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February 22, 2016
by: Susan Griffiths

Charter Contract Renewal: ESAA School Goals

Dear Parents, Staff, and Friends:

Five years ago, ESAA and the Sheboygan Area School District entered into a contract that states specific performance goals for our school. As we anticipate the renewal of the contract by the school board this Tuesday, we feel it is important to share an overview of our progress on existing goals. Ted Hamm reported on contract goals for Mosaic and IDEAS, and he has recently written about the core beliefs that provide the context for these goals within all three of our schools. This blog will provide an overview of the performance goals included in ESAA’s current charter school contract.

ESAA Demographics
We strive for our school demographics to be representational of the community our students live in. Two years ago ESAA moved to a new campus, changing our demographics from a school where the majority of the students lived in the neighborhood and walked to school each day, to a school located in an area further from the center of town and creating the need for students to be transported by families. We realized this limited the accessibility to ESAA for all students and implemented bussing this year. This has brought our demographics more inline with the district demographics. This diversity enriches the educational experience at ESAA. Learning from students of all backgrounds, allows a more well rounded, empathetic view of the world.

ESAA Demographics as compared to SASD averages: 2011-2016

Students with Disabilities


Economically Disadvantaged Students






































ESAA Performance Goals
Goal 1: To improve the academic achievement of students.

This goal focused on the scores from three district or state assessments. The Phonological Awareness Literacy Screening (PALS) is an assessment given to Kindergarten through second grade students to measure risk of reading difficulties. The indicator included in this goal, more than 80% of grades K-1 students will score as meeting district standard on SASD Common Assessments, was met all four years in Kindergarten and one of three years in first grade. There has been improvement each year in the first grade scores, with the goal being met this year.

Both assessments included in the goal for third through fifth grade are no longer used by the SASD. The Measure of Academic Progress (MAP) was stopped last year. This assessment measured student achievement in both reading and math. Due to changes in the way the scores were calculated, the results were not applicable to the goal. Starting this year the SASD will use the ACT Aspire formative assessment to measure the growth in the areas of reading and math. The second assessment used as an indicator for this goal, the WKCE-CRT, was discontinued in year three of the contract. The indicator for this goal, Students will meet adequate yearly progress as defined by NCLB on all tested areas of the grades 3-5 WKCE-CRT, was met in two of the three years in the area of reading and all three years in math. Last year, the state replaced the WKCE-CRT assessment with the Badger 3-8. This year, students will take a new state mandated assessment, the Forward Exam.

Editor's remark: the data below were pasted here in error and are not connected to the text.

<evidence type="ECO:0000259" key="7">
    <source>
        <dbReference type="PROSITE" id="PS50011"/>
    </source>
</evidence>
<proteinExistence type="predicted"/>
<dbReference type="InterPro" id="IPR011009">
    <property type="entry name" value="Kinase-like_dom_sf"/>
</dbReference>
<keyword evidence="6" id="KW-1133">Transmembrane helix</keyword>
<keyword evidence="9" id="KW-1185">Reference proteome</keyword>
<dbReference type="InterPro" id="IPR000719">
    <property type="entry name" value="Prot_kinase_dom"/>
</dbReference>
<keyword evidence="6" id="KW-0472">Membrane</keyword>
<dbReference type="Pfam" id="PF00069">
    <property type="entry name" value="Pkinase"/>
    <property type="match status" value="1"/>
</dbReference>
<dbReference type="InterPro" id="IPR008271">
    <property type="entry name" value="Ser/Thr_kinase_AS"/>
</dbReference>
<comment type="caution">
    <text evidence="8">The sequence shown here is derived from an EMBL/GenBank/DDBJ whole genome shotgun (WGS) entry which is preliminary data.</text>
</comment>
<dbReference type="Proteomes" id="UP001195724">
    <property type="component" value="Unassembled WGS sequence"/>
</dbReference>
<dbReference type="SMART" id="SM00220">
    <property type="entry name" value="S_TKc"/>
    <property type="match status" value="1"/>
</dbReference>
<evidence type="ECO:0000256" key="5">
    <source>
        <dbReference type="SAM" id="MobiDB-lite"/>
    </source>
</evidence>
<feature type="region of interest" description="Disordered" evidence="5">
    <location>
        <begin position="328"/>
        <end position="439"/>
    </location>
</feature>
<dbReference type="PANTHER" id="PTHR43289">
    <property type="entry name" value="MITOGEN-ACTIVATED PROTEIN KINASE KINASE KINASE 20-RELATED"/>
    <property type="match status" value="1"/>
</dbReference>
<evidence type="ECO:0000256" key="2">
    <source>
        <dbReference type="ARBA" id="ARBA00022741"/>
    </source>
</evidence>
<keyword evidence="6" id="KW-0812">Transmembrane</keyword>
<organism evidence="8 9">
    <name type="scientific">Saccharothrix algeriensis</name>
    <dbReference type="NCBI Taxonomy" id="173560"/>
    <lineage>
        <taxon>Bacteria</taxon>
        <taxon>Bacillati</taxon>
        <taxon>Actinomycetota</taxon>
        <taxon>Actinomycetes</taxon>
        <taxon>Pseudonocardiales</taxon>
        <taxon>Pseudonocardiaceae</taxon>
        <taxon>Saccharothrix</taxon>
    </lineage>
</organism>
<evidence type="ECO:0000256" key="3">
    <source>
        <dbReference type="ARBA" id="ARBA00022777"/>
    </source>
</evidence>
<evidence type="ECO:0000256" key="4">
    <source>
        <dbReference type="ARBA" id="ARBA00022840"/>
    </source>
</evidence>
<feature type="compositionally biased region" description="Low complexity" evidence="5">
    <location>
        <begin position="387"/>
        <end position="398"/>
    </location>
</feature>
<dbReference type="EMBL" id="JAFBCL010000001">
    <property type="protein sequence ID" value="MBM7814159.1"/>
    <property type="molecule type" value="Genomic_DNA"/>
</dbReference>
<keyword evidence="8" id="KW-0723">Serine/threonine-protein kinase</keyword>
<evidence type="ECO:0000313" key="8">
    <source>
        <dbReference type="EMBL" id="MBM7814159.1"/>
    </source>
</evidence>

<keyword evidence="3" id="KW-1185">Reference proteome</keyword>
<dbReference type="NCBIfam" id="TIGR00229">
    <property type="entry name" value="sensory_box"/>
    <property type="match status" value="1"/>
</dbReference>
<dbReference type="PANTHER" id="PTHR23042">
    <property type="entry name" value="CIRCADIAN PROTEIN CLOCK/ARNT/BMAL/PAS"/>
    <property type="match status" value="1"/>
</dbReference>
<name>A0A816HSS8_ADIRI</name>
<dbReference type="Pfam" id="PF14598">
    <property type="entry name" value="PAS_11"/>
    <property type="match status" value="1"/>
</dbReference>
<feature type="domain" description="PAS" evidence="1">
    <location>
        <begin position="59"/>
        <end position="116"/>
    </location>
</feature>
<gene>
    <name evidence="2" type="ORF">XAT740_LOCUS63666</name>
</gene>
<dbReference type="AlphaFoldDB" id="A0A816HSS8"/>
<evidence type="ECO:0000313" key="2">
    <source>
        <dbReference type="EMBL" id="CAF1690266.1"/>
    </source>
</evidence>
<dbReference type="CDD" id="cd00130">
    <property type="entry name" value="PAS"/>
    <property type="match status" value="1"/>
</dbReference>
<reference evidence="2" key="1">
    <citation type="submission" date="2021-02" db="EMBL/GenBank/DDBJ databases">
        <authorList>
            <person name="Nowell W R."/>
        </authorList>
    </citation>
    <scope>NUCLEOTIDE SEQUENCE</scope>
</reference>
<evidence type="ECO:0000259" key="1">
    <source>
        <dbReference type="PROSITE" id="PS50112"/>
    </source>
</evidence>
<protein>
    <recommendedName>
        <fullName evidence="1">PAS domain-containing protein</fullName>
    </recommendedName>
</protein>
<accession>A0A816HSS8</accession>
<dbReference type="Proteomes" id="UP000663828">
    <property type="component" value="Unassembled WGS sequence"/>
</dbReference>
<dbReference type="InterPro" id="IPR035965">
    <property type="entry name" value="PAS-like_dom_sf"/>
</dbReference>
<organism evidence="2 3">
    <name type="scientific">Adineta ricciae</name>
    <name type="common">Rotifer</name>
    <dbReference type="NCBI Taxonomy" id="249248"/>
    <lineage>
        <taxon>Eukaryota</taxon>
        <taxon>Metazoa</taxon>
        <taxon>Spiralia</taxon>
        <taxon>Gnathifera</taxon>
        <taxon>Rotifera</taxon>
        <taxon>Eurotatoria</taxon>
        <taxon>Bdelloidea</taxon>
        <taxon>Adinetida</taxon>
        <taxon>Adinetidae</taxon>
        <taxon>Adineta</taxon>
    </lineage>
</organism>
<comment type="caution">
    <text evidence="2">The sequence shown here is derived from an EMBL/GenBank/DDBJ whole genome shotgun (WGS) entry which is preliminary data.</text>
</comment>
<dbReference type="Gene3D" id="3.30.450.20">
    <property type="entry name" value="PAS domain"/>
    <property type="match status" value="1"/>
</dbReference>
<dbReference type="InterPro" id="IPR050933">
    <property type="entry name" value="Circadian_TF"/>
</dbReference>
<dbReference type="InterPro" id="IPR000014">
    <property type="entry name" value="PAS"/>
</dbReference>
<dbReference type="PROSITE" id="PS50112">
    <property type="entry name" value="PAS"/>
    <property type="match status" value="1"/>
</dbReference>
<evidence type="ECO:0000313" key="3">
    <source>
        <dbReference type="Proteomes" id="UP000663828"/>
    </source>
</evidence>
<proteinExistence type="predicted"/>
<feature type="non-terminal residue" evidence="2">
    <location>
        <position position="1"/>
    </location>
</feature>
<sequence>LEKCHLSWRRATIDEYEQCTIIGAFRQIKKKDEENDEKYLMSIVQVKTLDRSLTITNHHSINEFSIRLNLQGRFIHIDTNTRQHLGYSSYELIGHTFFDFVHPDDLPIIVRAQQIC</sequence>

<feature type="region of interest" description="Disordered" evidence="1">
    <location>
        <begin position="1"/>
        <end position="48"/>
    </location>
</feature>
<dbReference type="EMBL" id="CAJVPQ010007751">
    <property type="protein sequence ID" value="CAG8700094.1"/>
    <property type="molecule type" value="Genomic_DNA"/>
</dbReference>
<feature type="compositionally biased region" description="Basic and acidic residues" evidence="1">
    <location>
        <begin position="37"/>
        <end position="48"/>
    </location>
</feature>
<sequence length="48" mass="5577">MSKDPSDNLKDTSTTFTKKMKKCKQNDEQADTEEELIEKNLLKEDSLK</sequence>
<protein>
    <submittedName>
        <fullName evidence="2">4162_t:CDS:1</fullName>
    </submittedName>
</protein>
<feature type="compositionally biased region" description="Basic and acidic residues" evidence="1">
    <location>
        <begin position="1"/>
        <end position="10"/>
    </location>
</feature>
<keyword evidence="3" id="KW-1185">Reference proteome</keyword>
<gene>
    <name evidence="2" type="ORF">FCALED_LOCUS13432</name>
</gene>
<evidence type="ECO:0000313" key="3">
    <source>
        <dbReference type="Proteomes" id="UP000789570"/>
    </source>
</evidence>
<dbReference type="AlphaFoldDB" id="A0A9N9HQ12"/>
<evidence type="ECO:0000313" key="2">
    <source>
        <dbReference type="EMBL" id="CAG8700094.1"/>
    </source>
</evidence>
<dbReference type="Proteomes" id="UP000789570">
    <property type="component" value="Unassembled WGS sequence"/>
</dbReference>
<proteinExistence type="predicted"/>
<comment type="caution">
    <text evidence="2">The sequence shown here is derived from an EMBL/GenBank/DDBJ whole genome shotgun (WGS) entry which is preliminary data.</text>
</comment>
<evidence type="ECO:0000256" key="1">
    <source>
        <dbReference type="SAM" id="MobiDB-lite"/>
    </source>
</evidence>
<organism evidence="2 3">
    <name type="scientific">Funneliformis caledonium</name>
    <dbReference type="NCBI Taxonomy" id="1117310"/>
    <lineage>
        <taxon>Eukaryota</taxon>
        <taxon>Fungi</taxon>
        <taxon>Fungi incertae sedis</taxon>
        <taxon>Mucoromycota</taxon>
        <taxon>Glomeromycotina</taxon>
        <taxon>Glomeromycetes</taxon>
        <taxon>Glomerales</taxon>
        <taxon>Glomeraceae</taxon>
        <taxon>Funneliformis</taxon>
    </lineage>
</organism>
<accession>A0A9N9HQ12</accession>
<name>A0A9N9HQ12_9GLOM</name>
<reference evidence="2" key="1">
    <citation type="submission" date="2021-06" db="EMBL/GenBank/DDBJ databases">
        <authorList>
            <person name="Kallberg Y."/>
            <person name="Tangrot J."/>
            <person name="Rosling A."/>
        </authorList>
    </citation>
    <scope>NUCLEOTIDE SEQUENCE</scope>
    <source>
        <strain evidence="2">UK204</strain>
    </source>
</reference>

As a school, we also assess students’ reading achievement and growth in first through fifth grade with the Fountas and Pinnell Benchmark Assessment. This assessment allows us to look at individual student growth over time. This has been difficult to do with the changes in other assessments. We will use Fountas and Pinnell, as well as the ACT Aspire growth data, and the Forward Exam to measure standardized test achievement in the upcoming contract.

Goal 2:  To enhance the personal/social competency development of students.
Both indicators for this goal, a 90% attendance rate and regular disciplinary actions of less than 20%, were met each of the three years they were measured.

Performance data serves as one way to evaluate where we are, and helps us better understand what we need to do to improve. The growth mindset that we set forth as a model for learning with our students is applicable to us as an organization as well. Even with the challenge of ESAA’s move to a new location and changing demographic, our test data has remained consistent with district averages.  This reminds us that the research based practices used at ESAA and our focus on creative and innovative thinking through engaging students in questioning and problem solving, not only provides a foundation where students meet standardized measures of achievement, but also allows students to use their thinking to solve problems that matter to them.  We are proud of many things that are not measured by this data, such as the confidence our students show in sharing their learning with their peers, families, and community members. This ability to communicate their thinking is a skill that will lead them to success long after they leave ESAA and the Sheboygan Area School District. As we look forward, we are excited to implement after school programming that will create space for students to further explore ideas and interests and create new understandings.


Susan Griffiths

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